The other day I noticed that America’s Sunsweet Prunes is running a promotional campaign on social media and it brought back memories of my early career.

A few years ago, when I was finishing my marketing degree, I was shoulder-tapped by the management of Sunsweet Prunes to help improve their NZ sales. To me, prunes were an old-fashioned breakfast food that my grandmother enjoyed.

However, prunes are much more. They are nuggets of nutritional goodness: rich in soluble and insoluble fibre, a good source of vitamin A, iron and hard-to-source potassium. They’re low in calories and don’t contain cholesterol.

My company (Irvine Holt) targeted school sports teams in New Zealand’s major cities, turning up to early morning games laden with sample bags of Sunsweet prunes. We organised a ‘Top Team’ radio competition and the rivalry between schools was intense. We also provided recipes with photos to print media. Our campaign was a great success. Sunsweet sales took off.

Ever since I’ve kept a bag of prunes in the pantry. They can, among other treats: make quick snacks stuffed with goat’s cheese; be minced to make bliss balls; added to chilli dishes for a touch of sweetness; or soaked in gin for an after-dinner treat. Versatile prunes are more than a breakfast food.


Quick, savoury, delicious.

 24 pitted prunes
115g soft goat’s cheese
1/4 cup (35g) finely chopped pistachio nuts
2-3 tablespoons honey, melted

Place the prunes on a plate. Top each with a teaspoon of goat’s cheese. Sprinkle with a little chopped pistachio. Drizzle with the honey. Makes 24.



Cool treat.

400g pitted prunes
1 medium orange
150g glace mixed peel
Coating: icing sugar, finely chopped nuts, desiccated coconut or sunflower seeds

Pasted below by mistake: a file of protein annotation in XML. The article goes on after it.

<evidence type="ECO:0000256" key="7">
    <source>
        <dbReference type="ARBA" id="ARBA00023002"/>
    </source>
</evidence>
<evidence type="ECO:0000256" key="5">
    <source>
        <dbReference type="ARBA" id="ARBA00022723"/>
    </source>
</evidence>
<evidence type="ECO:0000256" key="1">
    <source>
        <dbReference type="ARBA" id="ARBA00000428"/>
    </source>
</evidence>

Place the prunes in a food processor. Quarter the orange leaving the skin on. Discard the pips. Add the orange and mixed peel to the food processor. Chop well, until fairly smooth. Chill for 1 hour.

Roll into 2.5 cm balls then roll in your coating of choice. Store in an airtight container in the fridge and use withing 1 week. Or store in the freezer for up to 3 months. Makes about 32.



High time treat.

I first discovered these alcoholic delights in a little café in Paris. They were served with coffee after dinner. I tried to express to the waiter — in rather poor French — that the prunes were drunk. He was very confused and called the café owner. I was told in a rather severe voice: “In France, you never make jokes about food.”

1 cup pitted prunes
1/2-3/4 cup gin
1 star anise and/or a 1/2 cinnamon stick, optional

Place the prunes in a small jar. Add the spices, s if using. Top up with gin. Screw the lid on tightly and store the jar for at least 2 weeks. Drain, reserving the gin.

Serve the prunes as an after-dinner treat. The gin can be consumed with tonic at any other time.



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